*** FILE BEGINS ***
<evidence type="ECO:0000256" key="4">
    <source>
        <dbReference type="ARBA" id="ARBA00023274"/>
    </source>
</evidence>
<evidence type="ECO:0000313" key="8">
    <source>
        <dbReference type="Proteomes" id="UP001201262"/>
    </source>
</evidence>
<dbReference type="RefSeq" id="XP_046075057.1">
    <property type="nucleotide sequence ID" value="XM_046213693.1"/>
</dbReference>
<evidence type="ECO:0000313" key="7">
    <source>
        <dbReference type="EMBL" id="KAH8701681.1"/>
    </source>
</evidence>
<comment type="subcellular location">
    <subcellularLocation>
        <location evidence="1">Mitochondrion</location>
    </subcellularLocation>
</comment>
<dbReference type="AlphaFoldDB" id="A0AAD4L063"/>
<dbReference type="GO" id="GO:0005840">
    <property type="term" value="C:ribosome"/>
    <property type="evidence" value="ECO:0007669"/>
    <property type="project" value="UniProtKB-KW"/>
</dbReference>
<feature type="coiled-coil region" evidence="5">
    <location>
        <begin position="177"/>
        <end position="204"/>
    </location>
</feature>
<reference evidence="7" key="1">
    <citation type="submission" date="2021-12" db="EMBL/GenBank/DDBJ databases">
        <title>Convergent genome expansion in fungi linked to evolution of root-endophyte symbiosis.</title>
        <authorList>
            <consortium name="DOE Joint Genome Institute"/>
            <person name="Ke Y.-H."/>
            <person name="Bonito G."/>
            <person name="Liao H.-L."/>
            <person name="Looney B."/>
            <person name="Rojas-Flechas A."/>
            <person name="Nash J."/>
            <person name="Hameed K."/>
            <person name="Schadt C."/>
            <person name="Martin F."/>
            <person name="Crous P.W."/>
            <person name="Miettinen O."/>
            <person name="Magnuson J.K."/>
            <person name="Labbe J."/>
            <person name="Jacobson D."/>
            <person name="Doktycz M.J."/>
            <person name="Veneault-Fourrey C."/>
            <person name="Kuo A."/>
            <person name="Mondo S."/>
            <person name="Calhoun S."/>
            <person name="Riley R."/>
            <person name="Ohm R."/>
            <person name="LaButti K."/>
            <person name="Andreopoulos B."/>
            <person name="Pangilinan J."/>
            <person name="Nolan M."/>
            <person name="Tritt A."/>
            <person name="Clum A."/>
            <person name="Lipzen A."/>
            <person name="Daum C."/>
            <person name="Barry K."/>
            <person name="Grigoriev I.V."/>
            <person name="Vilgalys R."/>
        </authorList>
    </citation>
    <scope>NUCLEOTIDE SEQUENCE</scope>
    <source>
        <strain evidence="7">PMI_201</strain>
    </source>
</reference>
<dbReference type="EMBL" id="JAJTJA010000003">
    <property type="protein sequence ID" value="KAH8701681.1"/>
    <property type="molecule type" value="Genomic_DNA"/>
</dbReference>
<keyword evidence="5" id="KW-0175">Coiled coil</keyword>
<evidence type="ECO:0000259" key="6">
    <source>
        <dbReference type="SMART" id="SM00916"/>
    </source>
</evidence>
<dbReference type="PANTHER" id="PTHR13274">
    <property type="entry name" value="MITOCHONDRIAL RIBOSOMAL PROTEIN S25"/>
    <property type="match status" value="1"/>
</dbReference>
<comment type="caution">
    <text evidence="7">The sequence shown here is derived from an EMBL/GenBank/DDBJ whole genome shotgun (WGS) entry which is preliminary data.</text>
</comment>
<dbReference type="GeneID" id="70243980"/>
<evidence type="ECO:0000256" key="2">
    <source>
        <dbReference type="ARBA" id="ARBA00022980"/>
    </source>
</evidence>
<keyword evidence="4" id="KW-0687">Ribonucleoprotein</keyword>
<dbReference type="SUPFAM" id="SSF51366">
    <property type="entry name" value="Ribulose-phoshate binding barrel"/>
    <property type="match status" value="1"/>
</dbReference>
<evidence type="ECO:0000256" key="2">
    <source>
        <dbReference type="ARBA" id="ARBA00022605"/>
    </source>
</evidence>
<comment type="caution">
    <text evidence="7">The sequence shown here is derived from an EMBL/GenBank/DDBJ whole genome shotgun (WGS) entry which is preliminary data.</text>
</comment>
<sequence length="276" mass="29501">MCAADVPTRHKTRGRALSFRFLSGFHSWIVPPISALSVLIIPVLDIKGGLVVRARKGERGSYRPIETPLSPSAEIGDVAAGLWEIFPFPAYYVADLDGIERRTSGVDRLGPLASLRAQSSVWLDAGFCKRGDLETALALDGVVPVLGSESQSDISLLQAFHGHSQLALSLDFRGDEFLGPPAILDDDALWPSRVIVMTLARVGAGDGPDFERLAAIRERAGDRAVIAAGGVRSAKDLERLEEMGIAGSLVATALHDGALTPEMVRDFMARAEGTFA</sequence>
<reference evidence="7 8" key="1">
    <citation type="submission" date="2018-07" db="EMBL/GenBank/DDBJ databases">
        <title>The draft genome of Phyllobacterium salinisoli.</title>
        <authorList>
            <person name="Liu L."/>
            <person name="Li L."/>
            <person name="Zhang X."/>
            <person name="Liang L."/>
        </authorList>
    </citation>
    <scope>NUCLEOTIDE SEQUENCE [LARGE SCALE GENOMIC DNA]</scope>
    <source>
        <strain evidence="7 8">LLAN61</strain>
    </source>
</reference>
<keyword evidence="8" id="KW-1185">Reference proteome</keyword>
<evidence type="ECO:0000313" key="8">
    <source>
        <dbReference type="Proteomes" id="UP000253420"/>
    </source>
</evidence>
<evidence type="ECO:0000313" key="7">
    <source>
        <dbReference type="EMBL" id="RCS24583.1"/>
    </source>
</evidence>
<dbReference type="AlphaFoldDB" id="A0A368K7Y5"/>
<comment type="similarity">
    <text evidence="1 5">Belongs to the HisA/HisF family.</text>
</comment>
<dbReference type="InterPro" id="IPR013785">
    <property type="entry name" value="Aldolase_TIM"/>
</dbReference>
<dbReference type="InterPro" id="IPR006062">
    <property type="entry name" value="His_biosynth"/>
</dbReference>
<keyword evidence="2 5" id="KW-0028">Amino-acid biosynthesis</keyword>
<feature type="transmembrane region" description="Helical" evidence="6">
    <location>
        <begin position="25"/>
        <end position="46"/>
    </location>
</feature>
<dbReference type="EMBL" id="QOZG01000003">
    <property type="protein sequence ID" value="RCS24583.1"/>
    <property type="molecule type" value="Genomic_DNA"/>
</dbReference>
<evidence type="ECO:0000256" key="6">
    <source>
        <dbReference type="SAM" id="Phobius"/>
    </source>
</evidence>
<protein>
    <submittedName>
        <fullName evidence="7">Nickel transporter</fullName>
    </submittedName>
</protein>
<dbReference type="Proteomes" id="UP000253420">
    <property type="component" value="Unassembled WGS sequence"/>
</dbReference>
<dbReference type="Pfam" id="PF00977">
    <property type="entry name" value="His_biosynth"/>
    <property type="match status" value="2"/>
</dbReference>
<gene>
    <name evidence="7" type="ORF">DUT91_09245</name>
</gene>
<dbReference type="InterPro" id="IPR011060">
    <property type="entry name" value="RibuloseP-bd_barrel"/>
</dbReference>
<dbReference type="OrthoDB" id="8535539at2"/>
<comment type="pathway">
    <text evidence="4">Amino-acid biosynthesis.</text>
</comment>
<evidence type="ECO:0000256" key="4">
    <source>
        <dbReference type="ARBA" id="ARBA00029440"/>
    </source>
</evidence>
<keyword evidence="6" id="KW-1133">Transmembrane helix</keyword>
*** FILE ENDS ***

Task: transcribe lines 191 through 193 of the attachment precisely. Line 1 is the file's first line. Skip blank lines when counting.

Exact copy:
<evidence type="ECO:0000256" key="4">
    <source>
        <dbReference type="ARBA" id="ARBA00029440"/>